Madam Speaker, it is always a pleasure to address the House of Commons on behalf of the people of Chilliwack—Hope.
We are here today discussing Bill C-56, the affordable housing and groceries act, which the government whipped together after its London caucus meeting. The government is great at the announcement part of things. It is great at the glitzy announcements and the flashy photo ops, but it really is terrible at delivering results for Canadians.
This is no more evident in any file than in the housing file. It had billions of dollars and promises for eight years about how it was going to revolutionize housing in this country, and what it has delivered is failure. Time and time again, when the rubber meets the road, it has not delivered the housing units that it promised, it has not delivered the funding that it promised. It is Canadians who have paid the price.
On the first day of the London caucus meeting where the panicked Liberals said they had to do something because what they were doing was not working and they were getting crushed at people's doors, the Prime Minister actually reannounced, for maybe the third time, the same funding that he had announced in previous budgets in years past. He said that Liberals were working with London and announcing new money, and, for once, the media did not buy it. It said what they were announcing was something they announced before and were a year behind in delivering, that this was old money and not a new promise of new housing for Canadians.
That did not work, so what did the Liberals do the next day? They came out with an eight-year-old promise from the 2015 Liberal red book. They again failed to deliver on the promises they made to Canadians at that time. They promised the GST rebate for apartments in 2015. It was 2023 and, on the back of a napkin half an hour before the Leader of the Opposition was releasing a comprehensive housing plan that included a GST rebate for rental housing, they whipped out this promise that they had buried and forgotten about for eight full years. That is not leadership, that is admitting failure, which is what they have done again and again on this file.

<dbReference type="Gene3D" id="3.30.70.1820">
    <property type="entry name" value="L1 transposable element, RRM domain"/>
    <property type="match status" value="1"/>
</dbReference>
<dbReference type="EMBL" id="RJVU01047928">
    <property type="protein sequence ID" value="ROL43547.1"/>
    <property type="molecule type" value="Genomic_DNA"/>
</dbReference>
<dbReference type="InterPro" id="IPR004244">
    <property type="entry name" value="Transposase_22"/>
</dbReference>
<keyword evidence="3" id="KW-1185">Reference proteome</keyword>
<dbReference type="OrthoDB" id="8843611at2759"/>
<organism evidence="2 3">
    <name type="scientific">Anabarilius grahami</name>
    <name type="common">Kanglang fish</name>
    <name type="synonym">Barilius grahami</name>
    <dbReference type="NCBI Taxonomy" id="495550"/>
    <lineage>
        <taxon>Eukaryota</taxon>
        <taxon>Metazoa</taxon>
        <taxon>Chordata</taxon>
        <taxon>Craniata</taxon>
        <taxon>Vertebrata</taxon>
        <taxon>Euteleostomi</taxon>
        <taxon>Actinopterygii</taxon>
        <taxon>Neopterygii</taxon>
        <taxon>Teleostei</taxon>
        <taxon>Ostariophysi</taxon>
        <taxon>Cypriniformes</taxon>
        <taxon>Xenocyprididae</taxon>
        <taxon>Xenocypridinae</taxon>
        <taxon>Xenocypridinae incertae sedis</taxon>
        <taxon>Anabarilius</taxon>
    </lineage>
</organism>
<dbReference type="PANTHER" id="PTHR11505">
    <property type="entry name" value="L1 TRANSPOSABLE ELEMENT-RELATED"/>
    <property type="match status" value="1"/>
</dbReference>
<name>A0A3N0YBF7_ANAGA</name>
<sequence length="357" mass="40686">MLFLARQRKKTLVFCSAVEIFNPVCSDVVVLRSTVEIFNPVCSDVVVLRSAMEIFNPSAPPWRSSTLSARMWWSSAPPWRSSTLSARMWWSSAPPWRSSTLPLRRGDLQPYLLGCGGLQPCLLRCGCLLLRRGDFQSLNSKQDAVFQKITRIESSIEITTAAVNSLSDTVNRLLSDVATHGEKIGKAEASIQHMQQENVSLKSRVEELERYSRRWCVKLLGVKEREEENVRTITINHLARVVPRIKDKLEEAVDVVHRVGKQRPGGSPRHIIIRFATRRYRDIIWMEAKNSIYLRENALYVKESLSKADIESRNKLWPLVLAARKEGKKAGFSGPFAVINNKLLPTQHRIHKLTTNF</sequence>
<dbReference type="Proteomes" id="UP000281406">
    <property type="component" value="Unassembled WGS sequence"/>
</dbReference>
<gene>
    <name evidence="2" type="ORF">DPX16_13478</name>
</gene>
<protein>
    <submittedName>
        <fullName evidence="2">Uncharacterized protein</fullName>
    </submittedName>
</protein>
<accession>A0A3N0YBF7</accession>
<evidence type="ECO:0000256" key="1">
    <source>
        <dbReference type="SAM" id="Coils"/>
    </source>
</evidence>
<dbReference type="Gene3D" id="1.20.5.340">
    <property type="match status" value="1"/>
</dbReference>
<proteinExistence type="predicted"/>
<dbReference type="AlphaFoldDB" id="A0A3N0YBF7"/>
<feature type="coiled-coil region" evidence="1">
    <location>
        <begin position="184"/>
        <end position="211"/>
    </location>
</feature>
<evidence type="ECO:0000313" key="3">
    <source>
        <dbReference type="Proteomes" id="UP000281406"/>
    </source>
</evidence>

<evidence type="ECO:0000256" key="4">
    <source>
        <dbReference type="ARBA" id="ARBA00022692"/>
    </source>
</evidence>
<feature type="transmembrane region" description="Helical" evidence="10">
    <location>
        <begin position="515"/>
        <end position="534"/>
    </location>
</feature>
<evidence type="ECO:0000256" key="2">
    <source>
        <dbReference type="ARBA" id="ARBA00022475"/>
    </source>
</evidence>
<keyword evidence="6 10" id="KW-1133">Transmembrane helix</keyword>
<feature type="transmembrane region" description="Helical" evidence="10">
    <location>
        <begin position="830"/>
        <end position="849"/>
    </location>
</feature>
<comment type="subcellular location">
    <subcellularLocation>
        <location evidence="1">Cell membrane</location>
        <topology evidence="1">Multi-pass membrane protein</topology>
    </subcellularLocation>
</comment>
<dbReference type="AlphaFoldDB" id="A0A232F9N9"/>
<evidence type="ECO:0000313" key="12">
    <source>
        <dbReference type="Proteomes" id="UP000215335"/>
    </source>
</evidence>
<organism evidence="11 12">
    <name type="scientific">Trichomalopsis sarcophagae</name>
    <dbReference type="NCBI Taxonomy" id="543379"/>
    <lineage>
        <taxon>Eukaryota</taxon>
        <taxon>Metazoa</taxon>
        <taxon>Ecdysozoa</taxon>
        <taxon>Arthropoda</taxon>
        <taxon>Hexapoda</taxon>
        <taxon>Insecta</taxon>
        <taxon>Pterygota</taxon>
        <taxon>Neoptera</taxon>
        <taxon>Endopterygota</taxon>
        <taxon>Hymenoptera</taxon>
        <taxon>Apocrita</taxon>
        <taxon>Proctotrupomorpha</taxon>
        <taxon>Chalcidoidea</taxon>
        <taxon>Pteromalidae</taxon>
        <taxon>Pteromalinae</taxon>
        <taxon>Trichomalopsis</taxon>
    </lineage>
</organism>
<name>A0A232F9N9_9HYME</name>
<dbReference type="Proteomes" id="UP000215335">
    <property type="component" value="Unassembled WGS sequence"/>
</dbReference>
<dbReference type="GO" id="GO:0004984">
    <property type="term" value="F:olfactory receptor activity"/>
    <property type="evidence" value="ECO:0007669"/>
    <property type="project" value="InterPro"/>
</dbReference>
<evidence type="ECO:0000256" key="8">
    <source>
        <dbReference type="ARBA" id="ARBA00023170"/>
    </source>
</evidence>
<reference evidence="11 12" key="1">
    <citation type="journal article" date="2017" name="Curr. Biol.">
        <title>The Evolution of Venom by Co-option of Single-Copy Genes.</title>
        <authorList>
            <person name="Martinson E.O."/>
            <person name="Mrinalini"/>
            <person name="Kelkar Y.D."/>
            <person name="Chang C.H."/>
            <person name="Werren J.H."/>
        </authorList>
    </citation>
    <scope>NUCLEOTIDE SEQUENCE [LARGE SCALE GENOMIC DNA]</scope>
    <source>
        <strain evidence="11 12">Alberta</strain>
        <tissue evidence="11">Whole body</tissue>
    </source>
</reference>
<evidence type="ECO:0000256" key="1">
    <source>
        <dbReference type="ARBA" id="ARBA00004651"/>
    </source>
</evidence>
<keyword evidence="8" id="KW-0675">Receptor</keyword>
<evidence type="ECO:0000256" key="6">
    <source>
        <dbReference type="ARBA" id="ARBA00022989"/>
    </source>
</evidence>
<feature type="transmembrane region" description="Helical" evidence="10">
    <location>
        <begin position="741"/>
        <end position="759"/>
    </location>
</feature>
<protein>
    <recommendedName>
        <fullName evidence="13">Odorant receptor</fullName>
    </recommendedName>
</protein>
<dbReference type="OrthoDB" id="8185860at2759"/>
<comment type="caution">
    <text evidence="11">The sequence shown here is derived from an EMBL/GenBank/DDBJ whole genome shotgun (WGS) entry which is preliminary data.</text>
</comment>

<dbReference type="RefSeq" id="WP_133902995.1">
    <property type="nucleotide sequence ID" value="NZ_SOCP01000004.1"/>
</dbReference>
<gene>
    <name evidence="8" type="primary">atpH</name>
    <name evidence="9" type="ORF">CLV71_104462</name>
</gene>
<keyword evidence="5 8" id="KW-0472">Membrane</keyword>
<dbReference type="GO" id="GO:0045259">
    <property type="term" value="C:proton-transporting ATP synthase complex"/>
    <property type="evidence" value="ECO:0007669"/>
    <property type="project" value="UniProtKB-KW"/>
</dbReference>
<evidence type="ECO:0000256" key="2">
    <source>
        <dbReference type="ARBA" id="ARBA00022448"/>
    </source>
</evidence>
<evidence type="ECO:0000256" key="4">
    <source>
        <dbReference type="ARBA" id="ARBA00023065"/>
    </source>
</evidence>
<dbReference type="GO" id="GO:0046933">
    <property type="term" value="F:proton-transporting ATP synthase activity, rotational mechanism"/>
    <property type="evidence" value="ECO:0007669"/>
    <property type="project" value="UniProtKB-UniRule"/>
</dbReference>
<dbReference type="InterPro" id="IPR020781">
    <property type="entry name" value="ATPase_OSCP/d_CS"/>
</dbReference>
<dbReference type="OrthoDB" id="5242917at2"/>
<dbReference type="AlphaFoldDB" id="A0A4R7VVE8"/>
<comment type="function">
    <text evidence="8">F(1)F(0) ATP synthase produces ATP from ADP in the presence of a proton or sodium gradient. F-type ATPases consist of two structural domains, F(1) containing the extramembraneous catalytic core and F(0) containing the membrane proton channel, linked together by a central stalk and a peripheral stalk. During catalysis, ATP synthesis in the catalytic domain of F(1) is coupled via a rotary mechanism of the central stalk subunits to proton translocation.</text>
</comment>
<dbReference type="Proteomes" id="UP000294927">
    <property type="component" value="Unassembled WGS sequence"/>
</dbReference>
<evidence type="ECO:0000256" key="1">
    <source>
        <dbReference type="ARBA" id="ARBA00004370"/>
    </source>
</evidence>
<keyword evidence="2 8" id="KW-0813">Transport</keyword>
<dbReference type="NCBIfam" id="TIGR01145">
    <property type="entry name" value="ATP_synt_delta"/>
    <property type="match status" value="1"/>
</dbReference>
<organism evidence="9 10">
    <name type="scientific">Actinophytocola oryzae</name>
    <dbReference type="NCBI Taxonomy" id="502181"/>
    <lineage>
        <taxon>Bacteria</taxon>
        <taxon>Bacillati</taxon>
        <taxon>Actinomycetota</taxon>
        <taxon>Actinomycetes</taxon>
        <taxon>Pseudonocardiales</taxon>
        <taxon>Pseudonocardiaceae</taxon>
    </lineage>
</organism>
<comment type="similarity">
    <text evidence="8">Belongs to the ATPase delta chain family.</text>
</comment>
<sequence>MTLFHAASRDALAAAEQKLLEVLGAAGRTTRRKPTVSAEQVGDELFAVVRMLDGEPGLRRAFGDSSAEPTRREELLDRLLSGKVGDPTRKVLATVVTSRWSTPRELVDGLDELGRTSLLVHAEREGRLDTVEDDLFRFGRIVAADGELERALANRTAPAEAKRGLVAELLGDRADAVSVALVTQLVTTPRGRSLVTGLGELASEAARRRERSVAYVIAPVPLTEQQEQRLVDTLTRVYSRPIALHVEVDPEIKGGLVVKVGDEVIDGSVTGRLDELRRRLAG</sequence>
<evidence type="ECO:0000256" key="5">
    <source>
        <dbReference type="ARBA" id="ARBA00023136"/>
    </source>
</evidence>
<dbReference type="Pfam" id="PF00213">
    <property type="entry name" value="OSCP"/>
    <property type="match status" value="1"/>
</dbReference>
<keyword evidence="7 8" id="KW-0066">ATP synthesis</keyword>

It is the same thing with the grocery store photo op. It is the same government that gave millions and millions of dollars to Galen Weston and Loblaws to subsidize freezers and fridges. It is a good thing it gave the money. I heard that Loblaws barely scraped by last year. It barely made a profit and it is a good thing that the federal Liberals reached deep into taxpayers' pockets and took out $12 million for fridges and freezers to gift to Loblaws. Then they have audacity to say they will bring representatives of grocery stores to Ottawa, they will tell them what is what, they will have a photo op and things will be different, that we should trust them. Nothing happened at that event except a photo op for the industry minister and a talking point for the Liberals.
When we asked the Liberals, as a result of this meeting, what will happen to the outrageous price of a head of lettuce, a bag of carrots, a bag of potatoes and a turkey, we heard nothing. They have no idea. This is a complete and total photo op by a government of complete and total failure. Every single time there is a problem, it comes up with a communications plan that does not deliver anything for Canadians.
Canadians are not holding their breath in my riding that a photo op meeting with some CEOs is going to make any difference in their grocery bills, but they know what would make a difference. What would make a difference in their grocery bills is axing the Liberal carbon tax because we know that when farmers pay a tax, they pass that on, when truckers have to pay a tax to pick up food from farmers, they pass that on, when manufacturers and food processors have to pay the carbon tax, they pass that on, and the grocery stores pass it on. The Liberals say it has no impact on the price of groceries. We know that it does. We know that taxes have an upward effect on grocery prices, but the government refuses to look at that and, instead, has gimmicks and photo ops that do not make a difference to the bottom line of Canadians.